This post will explain what conversion architecture is and how you can get a website that converts leads from potential customers to loyal advocates of your products and services.
Websites are marketing tools. The purpose of the website-as-marketing-tool is to increase customer and client purchases of your products and services.
As your brand’s online home, your website does this by creating a digital structure for the traditional conversion funnel.
A Better Bottom Line
Unfortunately, this message can be lost between web designers who make things pretty and web developers who makes things work.
Conversion architecture is the function that makes sure your site is not only pretty and functional, but tricked out for it’s true function: developing your brand and making you money.
In case you need a reminder (or never knew in the first place), let’s review the traditional conversion funnel.
Traditional Conversion Funnel
Although there are variations in the way the model is presented, the traditional conversion funnel generally consists of the following elements:
- Awareness. This means, of course, that potential customers have become aware of your brand, product or service.
- Consideration. At this stage, potential customers are considering your products and services along with those of your competitors.
- Preference. Preference means that potential customers have decided that your product or service meets their needs or desires.
- Purchase. This is the moment of conversion when cash exchanges hands.
- Loyalty. This means that you have succeeding in getting a customer who will come back to you for more products or services.
- Advocacy. Advocacy, conversion’s gold standard, means that your customer is not only loyal but is also willing to share information about your products or services with friends and colleagues.
In the offline world, the conversion funnel is an in-person sales process. You can imagine the door-to-door salesman of yesterday who spent time with a potential customer (“lead”) and converted him or her to a paying customer through exchange of information and personal charm.
Contemporary Conversion Funnel
Today’s conversion funnel combines traditional marketing theory and practice with contemporary marketing tools such as:
- Email newsletters
- Search engine optimization (SEO) and
- Social media
The above tools — social media, search engine optimization and online content such as blogs and newsletters — create web presence and generate traffic that will take potential customers to your website.
Once they get to your website a new — and critical — process is begun.
Conversion architecture (see above) is the design process and blueprint for building that is specific to changing website visitors from mere visitors to customers who make purchases or take other actions such as signing up for your newsletter or filling out an online form to request a free report or sales call.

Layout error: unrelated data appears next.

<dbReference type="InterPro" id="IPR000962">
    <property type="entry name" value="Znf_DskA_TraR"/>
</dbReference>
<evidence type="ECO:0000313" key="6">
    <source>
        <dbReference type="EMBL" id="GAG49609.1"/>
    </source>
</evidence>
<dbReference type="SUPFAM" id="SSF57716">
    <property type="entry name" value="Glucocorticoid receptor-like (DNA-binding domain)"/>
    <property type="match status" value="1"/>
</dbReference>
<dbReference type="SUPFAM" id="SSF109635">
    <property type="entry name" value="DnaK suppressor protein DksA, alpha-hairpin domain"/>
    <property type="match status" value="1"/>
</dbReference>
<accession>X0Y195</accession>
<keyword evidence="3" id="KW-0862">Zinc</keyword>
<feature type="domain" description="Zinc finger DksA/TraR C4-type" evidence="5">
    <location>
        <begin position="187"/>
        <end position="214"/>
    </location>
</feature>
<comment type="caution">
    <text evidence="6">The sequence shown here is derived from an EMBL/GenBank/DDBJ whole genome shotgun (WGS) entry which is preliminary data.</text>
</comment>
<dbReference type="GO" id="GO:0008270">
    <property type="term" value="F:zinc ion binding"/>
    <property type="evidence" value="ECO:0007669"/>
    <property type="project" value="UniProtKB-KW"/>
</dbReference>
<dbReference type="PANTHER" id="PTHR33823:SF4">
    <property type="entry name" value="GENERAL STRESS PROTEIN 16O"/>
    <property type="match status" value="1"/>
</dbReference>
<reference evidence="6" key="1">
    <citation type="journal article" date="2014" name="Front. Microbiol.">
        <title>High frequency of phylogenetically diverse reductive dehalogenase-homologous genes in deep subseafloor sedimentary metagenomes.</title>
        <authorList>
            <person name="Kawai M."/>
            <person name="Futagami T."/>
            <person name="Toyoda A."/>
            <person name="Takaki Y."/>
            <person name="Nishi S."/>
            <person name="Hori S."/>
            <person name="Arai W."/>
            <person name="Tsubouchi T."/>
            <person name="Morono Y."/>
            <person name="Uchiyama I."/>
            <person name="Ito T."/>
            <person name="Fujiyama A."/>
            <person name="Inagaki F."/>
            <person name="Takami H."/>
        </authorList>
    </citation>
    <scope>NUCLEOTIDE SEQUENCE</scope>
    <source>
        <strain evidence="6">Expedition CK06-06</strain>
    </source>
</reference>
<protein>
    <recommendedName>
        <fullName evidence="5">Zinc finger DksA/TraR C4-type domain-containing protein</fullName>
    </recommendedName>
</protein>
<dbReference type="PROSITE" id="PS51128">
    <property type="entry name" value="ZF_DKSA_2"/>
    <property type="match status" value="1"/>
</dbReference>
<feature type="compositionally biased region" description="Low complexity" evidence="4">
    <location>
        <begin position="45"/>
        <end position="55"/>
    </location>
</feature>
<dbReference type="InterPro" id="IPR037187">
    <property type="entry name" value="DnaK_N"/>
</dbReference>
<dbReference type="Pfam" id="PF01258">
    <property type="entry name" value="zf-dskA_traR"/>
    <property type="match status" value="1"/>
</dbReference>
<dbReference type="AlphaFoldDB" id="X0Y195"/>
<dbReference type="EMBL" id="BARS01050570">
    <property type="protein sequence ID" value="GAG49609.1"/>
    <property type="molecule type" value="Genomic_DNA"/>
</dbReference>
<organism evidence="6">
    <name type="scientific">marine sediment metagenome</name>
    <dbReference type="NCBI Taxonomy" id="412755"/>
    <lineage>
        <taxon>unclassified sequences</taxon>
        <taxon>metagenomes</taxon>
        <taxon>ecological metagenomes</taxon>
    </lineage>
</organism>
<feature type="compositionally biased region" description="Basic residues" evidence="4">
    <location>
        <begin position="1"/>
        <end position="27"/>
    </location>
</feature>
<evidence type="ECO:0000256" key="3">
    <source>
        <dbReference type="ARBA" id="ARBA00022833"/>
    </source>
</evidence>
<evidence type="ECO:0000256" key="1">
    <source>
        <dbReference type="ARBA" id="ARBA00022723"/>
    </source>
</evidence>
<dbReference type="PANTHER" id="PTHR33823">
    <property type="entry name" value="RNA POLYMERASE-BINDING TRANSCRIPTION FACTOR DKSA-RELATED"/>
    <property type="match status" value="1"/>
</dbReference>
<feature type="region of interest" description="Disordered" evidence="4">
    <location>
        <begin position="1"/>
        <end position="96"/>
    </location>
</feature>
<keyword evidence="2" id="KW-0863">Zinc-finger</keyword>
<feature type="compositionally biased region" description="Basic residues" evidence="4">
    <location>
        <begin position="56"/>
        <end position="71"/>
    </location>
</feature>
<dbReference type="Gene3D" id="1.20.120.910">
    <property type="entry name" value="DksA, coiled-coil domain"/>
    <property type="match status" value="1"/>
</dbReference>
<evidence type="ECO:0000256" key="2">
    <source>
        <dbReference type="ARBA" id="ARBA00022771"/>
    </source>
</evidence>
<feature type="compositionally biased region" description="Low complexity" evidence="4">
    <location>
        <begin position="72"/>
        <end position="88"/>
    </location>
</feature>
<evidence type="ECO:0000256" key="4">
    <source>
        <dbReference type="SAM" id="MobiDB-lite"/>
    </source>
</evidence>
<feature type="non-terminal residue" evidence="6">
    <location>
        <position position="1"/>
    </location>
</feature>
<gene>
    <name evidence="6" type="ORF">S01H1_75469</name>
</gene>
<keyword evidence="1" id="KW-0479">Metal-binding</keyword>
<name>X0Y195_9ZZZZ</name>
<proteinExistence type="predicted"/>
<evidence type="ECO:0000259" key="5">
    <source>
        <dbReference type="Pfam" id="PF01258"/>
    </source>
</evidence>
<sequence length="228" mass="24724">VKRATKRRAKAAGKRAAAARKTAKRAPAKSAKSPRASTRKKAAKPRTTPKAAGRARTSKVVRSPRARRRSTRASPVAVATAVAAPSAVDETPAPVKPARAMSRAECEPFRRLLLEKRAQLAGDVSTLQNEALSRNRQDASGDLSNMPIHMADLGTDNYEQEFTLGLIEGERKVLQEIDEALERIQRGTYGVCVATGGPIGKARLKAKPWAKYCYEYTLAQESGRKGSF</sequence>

If you are a conversion architect, you probably aren’t reading this post. If you are reading this post, this probably means that, sooner or later, you will be interviewing and hiring a web designer.
This primer on conversion architecture basics is designed to allow you to have those conversations in a way that will make your web design (or redesign) process less painful and better for your bottom line.
Here are some things to consider:
- Awareness. This post was written to help you understand the importance of making your website not only attractive and functional, but structured so that it meets your marketing goals and business objectives — which is the purpose of conversion architecture.
- Personas. The design of your website revolves around two important considerations. The first is researching and understanding who will be using your website and creating a persona from that information.
- Goals. The second important consideration is what your potential clients will be trying to do on your site and what your business objectives are.
- Calls to action (CTAs). After you have clarified what you are trying to accomplish, you will create a CTA. One example of a CTA is a box or banner that says “Sign up for our free newsletter.”
- Infrastructure. The CTA must be accompanied by a structure for completing it, such as a subscriber form that leads to an email service provider (such as MailChimp).
Although the above list makes it sound simple, conversion architecture is anything but. For one thing, it is depends on SEO and social media channels (see above) to generate traffic that goes to your website.
You can work with your designer to create multiple landing pages (entry points to your website) that lead from posts you publish and your various social media sites that will send specific market segments to designated URLs on your website.
A great conversion architect will understand how to not only make your site easy-to-use, but also integrate it with social media and online content such as blog posts and test different versions of your landing pages and CTAs as well. You can’t know, for example, whether your audience is more likely to make a purchase if your banner is purple or green — until you test.
Finally, conditions change over time. Conversion architecture, at its finest, is not a one time event, but an iterative process. This is because, for better or worse, the web is constantly changing and new products and services are constantly coming on the scene.
The important thing for you, as a small business owner, is to understand that conversion architecture well done can make a huge difference in your online success.
Have you considered conversion architecture?
Fettman, Eric. The Google Analytics Conversion Funnel Survival Guide. Kissmetrics. November 26, 2012.
Conversion Funnel. Wikipedia.
What is Conversion Architecture? We Simplify The Internet (WSI).
Website Conversion Architecture. Marketing Matters Inbound.
Image produced by Future Now, Inc.